August 22, 2003
Penguins, Lawyers, and the Future of Computing
It all started in the mid-eighties. Computers leapt from cute gadgets that did nothing to the heart of home entertainment, education, and mortgage management. In the midst of the upheaval, a graduate student in Finland wondered why multitasking processors were still burdened with a single tasking operating system and decided to do something about it. In the frigid north a Penguin came forth and set out to conquer the world. Linux was born.
Now, a lifetime later, Linux is a major operating system capable of being used on everything from portable phones to supercomputers. Desktops and laptops are both available with Linux pre-installed and ready to run. Corporations like Sun and IBM depend on it both to run their own systems and to keep their customer's systems running smoothly. Not bad for a "free" operating system anyone can have by purchasing a $20 book with a couple CDs glued in the back. My own search for freedom from the domination of all things Microsoft began here: Linux Game Development.
Sadly, the site has not been updated in a year. More ominous yet, a retailer of Linux games, LokiSoft, appears to have gone out of business a couple years ago. The downside of "free" is that no one makes any money, and without money, no one stays in business.
So what brings my meandering mind into this neighborhood on this sunny summer day? This: The Penguin's Progress.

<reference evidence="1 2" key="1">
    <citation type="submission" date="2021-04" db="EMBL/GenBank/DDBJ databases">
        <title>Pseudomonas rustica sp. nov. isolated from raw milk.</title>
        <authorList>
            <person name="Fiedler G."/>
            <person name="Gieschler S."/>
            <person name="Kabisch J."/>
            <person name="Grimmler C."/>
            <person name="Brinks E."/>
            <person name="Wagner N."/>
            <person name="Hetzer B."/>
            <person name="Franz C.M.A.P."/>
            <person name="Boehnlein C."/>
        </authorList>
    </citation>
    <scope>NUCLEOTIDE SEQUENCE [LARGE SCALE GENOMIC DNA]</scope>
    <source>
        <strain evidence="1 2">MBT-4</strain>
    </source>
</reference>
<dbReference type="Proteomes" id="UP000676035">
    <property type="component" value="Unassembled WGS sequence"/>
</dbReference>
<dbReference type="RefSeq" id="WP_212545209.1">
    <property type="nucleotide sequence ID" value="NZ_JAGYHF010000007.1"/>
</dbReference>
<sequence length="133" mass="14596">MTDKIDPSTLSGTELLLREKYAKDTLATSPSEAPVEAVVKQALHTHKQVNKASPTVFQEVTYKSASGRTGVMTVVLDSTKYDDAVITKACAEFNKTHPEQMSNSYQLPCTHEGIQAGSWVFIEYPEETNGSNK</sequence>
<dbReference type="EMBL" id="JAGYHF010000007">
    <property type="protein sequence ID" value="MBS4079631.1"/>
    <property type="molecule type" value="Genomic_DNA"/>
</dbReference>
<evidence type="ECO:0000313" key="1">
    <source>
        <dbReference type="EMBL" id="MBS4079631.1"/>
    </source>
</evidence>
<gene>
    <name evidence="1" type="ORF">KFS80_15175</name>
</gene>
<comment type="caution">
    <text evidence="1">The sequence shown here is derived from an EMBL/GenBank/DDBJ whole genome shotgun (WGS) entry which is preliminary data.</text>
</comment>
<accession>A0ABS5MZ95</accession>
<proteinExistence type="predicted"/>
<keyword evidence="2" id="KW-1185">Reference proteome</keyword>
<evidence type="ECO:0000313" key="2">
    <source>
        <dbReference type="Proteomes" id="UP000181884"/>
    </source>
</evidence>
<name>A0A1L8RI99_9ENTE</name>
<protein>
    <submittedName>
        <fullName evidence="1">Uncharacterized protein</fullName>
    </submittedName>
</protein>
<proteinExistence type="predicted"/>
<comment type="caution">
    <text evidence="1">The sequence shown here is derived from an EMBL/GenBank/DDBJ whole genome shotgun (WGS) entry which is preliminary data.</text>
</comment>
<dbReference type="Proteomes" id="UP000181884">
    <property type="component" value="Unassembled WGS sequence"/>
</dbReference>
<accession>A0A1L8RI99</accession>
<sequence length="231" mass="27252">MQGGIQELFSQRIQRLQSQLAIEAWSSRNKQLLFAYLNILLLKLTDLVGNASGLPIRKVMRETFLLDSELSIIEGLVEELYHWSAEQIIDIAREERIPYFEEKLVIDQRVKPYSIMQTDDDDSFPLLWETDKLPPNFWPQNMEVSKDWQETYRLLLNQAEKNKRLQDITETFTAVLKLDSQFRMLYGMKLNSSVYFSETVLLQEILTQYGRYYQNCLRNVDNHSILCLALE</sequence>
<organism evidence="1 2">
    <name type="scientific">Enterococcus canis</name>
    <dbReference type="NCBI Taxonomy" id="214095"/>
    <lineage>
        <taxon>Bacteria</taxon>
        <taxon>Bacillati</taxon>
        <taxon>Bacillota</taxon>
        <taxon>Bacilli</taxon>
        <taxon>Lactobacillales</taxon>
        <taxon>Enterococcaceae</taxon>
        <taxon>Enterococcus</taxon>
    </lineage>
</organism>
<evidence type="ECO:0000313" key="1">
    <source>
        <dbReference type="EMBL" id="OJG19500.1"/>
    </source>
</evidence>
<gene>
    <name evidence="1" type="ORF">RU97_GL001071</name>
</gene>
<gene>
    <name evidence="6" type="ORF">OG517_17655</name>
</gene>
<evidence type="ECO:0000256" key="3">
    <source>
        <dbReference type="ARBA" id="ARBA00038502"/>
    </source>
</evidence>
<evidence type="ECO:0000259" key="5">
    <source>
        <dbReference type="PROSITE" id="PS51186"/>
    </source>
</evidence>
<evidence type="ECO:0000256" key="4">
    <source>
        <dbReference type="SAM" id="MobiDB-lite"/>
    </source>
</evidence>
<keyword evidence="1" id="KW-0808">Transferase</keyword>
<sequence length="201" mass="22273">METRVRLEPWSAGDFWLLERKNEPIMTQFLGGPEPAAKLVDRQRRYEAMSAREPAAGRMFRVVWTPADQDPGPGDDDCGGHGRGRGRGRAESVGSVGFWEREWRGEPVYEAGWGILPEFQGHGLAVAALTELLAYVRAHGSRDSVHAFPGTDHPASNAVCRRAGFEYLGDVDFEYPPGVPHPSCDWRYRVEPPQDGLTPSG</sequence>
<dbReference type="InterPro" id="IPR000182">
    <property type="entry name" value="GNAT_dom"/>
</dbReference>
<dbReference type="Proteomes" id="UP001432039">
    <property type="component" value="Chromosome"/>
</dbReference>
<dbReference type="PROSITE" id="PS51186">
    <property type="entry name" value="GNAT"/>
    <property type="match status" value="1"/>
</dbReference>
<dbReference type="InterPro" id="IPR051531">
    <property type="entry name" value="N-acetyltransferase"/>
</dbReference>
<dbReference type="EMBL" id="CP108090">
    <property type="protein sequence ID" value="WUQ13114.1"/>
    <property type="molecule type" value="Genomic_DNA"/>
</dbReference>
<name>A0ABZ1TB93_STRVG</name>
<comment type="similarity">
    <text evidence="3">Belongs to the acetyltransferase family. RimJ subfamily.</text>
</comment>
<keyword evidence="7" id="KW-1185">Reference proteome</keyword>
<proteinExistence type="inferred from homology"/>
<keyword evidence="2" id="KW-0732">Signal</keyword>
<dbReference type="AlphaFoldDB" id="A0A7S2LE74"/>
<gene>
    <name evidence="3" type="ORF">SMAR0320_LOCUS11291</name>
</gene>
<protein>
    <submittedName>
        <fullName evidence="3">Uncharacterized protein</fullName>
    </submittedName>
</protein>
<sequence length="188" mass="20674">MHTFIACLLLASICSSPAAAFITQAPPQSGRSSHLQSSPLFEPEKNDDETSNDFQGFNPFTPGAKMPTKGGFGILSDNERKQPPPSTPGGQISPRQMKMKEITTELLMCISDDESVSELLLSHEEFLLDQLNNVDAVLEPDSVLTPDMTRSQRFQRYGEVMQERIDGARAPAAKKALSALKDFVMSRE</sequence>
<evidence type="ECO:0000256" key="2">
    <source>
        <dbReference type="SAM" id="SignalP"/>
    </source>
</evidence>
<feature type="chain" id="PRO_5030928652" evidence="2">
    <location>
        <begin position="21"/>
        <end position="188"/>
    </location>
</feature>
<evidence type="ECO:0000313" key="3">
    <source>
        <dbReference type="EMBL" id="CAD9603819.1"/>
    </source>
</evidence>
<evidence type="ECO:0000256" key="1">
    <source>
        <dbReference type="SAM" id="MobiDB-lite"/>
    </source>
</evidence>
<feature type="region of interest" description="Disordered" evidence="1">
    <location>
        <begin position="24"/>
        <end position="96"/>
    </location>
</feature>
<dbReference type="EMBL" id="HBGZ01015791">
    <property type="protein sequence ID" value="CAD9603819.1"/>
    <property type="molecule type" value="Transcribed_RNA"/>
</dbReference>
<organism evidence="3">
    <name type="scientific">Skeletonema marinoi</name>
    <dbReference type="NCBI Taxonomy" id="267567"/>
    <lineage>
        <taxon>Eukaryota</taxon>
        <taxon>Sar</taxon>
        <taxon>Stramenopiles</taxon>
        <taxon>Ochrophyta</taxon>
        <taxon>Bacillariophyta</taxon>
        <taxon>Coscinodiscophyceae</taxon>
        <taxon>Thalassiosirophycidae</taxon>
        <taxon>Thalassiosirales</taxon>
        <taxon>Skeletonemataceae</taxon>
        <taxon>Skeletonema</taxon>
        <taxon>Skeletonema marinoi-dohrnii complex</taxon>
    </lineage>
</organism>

One pro-Linux solutions provider decided that the only way they could survive would be to assert the kind of control over Linux that Microsoft has asserted over Windows. In order to bring this "free" operating system under their control, they acquired all the patents connected with Unix, which Linux is very loosely based on, and for their first legal action took on the biggest player in the Linux world: they sued IBM.
Humor is always the forte of the scorned, and one Linux supporter has "waxed Shakespearean" in a most literary account of the recent "mud"slinging: Blind, Furry, and Signifying Nothing.
Insane fool that I am, I figure there is only one way to resolve this crisis in the computer world. Yesterday I ordered half a dozen books about Linux, two of which include Red Hat 9. By the end of the month I will be running Linux on my clunky HP Pavillion, by the end of the year I will have a brand-new Linux-based Sony Vaio from Emperor Linux. There is nothing I love more than an underdog with nothing to lose and everything to gain. IBM is certain to defeat SCO in their ill-conceived attempt to dominate the free world. Linux will never be as popular or as easy to use as Windows, which makes it the perfect operating system for crazy non-conformists like myself.
The only way to be free is to break the chains that bind you. The only way to break the chains of social conformity is to be lunatic enough to dream of being different.
Open Source world here I come!
Something tells me no one will notice.